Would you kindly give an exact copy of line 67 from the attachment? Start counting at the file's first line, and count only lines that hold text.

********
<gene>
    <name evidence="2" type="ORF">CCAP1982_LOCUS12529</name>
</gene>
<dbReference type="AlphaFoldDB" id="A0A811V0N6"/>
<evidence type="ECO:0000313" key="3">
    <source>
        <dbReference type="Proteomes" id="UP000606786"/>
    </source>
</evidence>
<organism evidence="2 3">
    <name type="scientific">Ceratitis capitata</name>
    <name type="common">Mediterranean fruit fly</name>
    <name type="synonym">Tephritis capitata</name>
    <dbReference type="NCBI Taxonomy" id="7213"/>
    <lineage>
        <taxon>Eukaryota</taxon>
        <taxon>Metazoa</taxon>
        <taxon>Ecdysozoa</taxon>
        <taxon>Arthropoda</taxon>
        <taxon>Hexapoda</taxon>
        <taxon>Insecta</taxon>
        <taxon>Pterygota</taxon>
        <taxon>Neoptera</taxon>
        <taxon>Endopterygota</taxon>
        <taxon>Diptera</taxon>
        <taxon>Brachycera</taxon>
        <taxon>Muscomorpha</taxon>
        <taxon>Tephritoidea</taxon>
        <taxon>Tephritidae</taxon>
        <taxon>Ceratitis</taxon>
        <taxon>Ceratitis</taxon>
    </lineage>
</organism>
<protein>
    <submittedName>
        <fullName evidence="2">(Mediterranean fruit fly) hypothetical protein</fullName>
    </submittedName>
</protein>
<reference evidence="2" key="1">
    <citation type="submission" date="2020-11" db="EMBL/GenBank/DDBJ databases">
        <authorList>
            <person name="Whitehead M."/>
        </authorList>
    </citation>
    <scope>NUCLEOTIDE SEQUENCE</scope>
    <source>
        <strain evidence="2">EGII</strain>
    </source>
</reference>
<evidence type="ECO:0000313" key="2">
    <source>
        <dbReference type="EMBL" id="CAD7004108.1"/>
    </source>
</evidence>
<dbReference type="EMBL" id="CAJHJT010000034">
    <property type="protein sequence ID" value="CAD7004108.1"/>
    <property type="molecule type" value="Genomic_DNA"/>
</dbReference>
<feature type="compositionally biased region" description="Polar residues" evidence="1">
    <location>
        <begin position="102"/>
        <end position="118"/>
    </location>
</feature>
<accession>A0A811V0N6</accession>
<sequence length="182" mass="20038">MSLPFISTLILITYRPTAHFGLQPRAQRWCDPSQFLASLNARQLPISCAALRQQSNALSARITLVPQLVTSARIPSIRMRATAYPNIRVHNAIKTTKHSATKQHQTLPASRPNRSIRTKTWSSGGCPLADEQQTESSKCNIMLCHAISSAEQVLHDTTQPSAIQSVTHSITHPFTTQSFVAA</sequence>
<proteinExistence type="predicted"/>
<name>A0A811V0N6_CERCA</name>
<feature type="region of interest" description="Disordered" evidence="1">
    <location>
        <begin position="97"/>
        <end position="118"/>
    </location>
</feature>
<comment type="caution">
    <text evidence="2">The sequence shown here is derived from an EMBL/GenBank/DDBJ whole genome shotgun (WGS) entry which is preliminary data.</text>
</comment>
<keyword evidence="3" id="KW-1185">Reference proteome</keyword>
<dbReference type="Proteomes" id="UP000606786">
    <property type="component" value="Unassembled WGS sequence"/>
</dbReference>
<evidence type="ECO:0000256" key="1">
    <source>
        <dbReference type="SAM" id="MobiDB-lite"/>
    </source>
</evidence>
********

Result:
<proteinExistence type="predicted"/>